If you stepped aboard a flight today, and you heard Jim Gavin introduce himself as the captain from the cockpit, you would feel immediately reassured. You’d feel safe, not even knowing he’s an actual pilot. It’s a vibe, a gut feeling. You’d think, “It’s Jim Gavin. He has prepared. He has done his pre-checks. He has briefed his crew. He spoke to the passengers and gave absolutely nothing away.”
You could then sit back and spend the next half-hour looking for where the stupid headphone connection is, just like everybody else. The same could not be said of all inter-county managers: Davy Fitz? Expect turbulence, and an incursion or two into economy class mid-flight, before an unforgettable landing. Kieran McGeeney?
A serious flight — expect children to be scolded for making noise. A drink ban on board. Maybe the promise of a quinoa smoothie at the end. Gavin though... he is blue skies and plain sailing.
Movies about pilots are 10-a-penny. From the fictional (Maverick in Top Gun) to the factual (Howard Hughes in The Aviator), piloting a plane has long been revered as an exotic, mysterious thing. Not to Jim Gavin you’d imagine, for him it must a be cold and functional exercise. No movies necessary. Just the odd statement: “Sure look it, it was great to get up there to the sky, you know, we checked everything beforehand — the engines, the wings, the landing gear, the weather. We just pointed her down the runway and said ‘why not give it a go’ and here we are”.
Jim Gavin is not DiCaprio’s chancer pilot Frank Abagnale in Catch Me if You Can, nor is he Denzel’s William Whip Whitaker in Flight, no, if Jim Gavin is anybody, he is Captain Sully Sullenberger, but before the bird-strike above the Hudson.
Every pilot has his pre-flight routine. These are the checks and balances that, regardless of your skill level or aptitude, you absolutely have to make. As the Dubs make their maiden voyage of this summer’s championship against Louth in Portlaoise this evening, the unavoidable temptation for the passenger is to assume, given the opposition and the time of year, that they can sit back, close their eyes, and before the closing credits of Molly’s Game they will be back safely on the runway. Dublin-Louth is the 7am early bird from Dublin to Gatwick. Gavin, naturally, will treat it like he’s flying on one wing, upside down, blindfolded. It is this attention to detail that has made him so great.
Nobody outside the Dublin circle can know whether their attempt for a five-in-a-row is a blessing or a burden. The promise of immortality may be the rock this group perishes upon — or the spur to further greatness. What it may hinge on is how Gavin and his team react to the dreaded bird-strike, should it come. And it has to. Laws of probability would dictate there will be turbulence this season — no team can remain great forever. Indeed, it is often their reaction to adversity that solidifies their status. One team that has dominated for nearly as long as the Dubs, are the reigning NBA champs the Golden State Warriors.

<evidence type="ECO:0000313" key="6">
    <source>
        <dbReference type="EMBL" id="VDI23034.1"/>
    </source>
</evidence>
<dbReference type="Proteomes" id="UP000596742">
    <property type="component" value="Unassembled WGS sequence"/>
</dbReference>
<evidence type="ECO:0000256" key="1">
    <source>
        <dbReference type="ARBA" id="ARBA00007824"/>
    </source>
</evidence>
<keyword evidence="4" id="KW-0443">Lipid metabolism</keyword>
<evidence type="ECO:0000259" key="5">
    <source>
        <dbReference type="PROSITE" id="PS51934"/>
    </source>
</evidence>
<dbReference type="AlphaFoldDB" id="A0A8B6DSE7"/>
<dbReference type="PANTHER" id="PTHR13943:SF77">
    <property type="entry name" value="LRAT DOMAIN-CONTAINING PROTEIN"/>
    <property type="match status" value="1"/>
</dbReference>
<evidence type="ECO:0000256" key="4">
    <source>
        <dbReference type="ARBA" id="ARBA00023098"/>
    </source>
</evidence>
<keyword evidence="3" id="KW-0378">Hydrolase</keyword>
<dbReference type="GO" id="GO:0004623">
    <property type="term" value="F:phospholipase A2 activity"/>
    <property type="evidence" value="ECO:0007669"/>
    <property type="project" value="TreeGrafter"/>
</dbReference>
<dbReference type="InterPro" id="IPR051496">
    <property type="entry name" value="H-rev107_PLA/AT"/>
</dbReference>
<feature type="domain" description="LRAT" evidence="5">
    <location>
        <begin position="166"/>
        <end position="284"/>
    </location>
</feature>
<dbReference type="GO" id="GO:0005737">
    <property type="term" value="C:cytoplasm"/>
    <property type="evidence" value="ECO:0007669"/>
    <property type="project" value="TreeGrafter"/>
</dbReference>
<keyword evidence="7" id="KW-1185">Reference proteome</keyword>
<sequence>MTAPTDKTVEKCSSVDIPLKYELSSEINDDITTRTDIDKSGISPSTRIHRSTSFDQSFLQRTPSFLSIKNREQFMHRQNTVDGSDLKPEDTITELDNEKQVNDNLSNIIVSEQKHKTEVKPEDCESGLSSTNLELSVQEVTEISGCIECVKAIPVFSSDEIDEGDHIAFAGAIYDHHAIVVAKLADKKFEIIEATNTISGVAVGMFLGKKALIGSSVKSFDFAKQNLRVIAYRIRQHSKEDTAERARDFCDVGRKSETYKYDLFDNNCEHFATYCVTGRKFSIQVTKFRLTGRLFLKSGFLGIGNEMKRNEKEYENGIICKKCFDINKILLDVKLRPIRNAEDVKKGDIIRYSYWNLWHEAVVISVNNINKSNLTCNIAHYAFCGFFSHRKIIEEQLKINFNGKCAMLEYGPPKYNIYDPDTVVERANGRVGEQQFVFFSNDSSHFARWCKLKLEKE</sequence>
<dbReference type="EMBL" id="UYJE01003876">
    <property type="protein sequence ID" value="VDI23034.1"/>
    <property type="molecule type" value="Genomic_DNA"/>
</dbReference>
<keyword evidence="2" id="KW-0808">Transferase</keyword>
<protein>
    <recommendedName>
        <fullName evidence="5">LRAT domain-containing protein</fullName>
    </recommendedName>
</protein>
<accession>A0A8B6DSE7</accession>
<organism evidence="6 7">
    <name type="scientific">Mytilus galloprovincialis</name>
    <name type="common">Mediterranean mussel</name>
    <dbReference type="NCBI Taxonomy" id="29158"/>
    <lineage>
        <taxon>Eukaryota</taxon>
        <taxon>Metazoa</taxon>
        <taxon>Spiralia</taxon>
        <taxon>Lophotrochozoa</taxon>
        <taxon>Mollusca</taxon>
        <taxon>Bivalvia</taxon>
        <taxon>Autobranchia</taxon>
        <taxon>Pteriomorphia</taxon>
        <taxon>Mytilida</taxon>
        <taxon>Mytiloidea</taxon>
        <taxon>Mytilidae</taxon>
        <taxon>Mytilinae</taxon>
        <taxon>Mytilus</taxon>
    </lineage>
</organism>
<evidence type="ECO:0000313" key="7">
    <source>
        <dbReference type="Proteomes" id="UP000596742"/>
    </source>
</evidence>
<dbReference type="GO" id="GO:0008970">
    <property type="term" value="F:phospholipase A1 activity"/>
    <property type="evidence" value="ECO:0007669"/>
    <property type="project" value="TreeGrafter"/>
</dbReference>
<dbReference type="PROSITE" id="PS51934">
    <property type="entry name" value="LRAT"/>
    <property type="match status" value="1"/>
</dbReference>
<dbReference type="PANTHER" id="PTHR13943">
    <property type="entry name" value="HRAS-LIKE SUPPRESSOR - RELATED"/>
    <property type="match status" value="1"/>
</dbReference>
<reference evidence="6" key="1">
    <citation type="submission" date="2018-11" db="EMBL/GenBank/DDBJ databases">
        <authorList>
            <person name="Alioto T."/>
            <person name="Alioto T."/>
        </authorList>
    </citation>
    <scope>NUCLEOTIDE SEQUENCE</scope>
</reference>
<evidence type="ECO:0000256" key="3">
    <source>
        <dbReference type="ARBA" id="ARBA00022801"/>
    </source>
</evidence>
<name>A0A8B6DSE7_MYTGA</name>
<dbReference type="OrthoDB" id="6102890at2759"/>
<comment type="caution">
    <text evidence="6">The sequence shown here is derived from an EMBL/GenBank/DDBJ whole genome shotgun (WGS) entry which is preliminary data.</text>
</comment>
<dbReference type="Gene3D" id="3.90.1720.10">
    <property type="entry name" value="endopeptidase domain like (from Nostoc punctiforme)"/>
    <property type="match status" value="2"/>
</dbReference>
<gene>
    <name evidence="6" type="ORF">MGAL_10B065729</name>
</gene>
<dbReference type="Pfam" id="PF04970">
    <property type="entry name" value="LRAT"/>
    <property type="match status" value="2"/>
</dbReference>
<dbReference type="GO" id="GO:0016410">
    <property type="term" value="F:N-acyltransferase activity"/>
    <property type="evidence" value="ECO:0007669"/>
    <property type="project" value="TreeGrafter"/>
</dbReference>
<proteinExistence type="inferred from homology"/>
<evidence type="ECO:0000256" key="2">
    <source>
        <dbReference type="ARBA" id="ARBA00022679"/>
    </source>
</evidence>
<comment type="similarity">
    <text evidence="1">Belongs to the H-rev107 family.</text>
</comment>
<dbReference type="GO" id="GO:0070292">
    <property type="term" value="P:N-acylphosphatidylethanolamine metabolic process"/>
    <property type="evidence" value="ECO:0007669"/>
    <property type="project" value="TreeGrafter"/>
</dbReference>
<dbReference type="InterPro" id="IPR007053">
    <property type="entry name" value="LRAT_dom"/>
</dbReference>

Another NBA championship next month will put them on the Mount Rushmore of American sports teams. This season, the Warriors had reached such a level of normalised greatness, that when the bird-strike struck mid-season after unexpected losses, petulant in-fighting and unprecedented injuries, the basketball world pronounced their gallop on greatness prematurely done. What they had forgotten about was the quiet captain in the cockpit, Steve Kerr, the NBA’s very own Jim Gavin.
Kerr, like Gavin, played and won long before he coached. He was never the poster-boy, but his time on the hardwood was the time of Jordan and Shaq, so there was little limelight to go around. This suited Kerr just fine. As a player, he won five championship rings, and he is now collecting titles as coach that may leave him the most decorated player/coach in the history of the game.
Like Gavin, Kerr believes it’s all about his players, and has consistently found new ways to enable and empower them to think their way out of slumps and on-court issues. If the Warriors do pull it off, it will be all the greater for having dipped.
Gavin, the pilot, will have had his charges in the simulator since a poor league run that started feint whispers that maybe, just maybe this era was ending. Maybe Cluxton, his long-time co-pilot has flown one too many missions. Maybe his twin engines, Fenton and McCaffrey need to be grounded for a season or so, just to keep the air miles down.
Maybe his landing gear, his trusted bench of Michael Darragh and Paddy Andrews, have been deployed once too often. And then there’s Dermo. There is no flying pun suitable for the still-exiled Connolly, only to say you won’t need him in Portlaoise this evening. But you might need him when the birds strike mid-August. You trust Gavin the pilot has thought this through.
If not, it could be his bumpiest flight yet.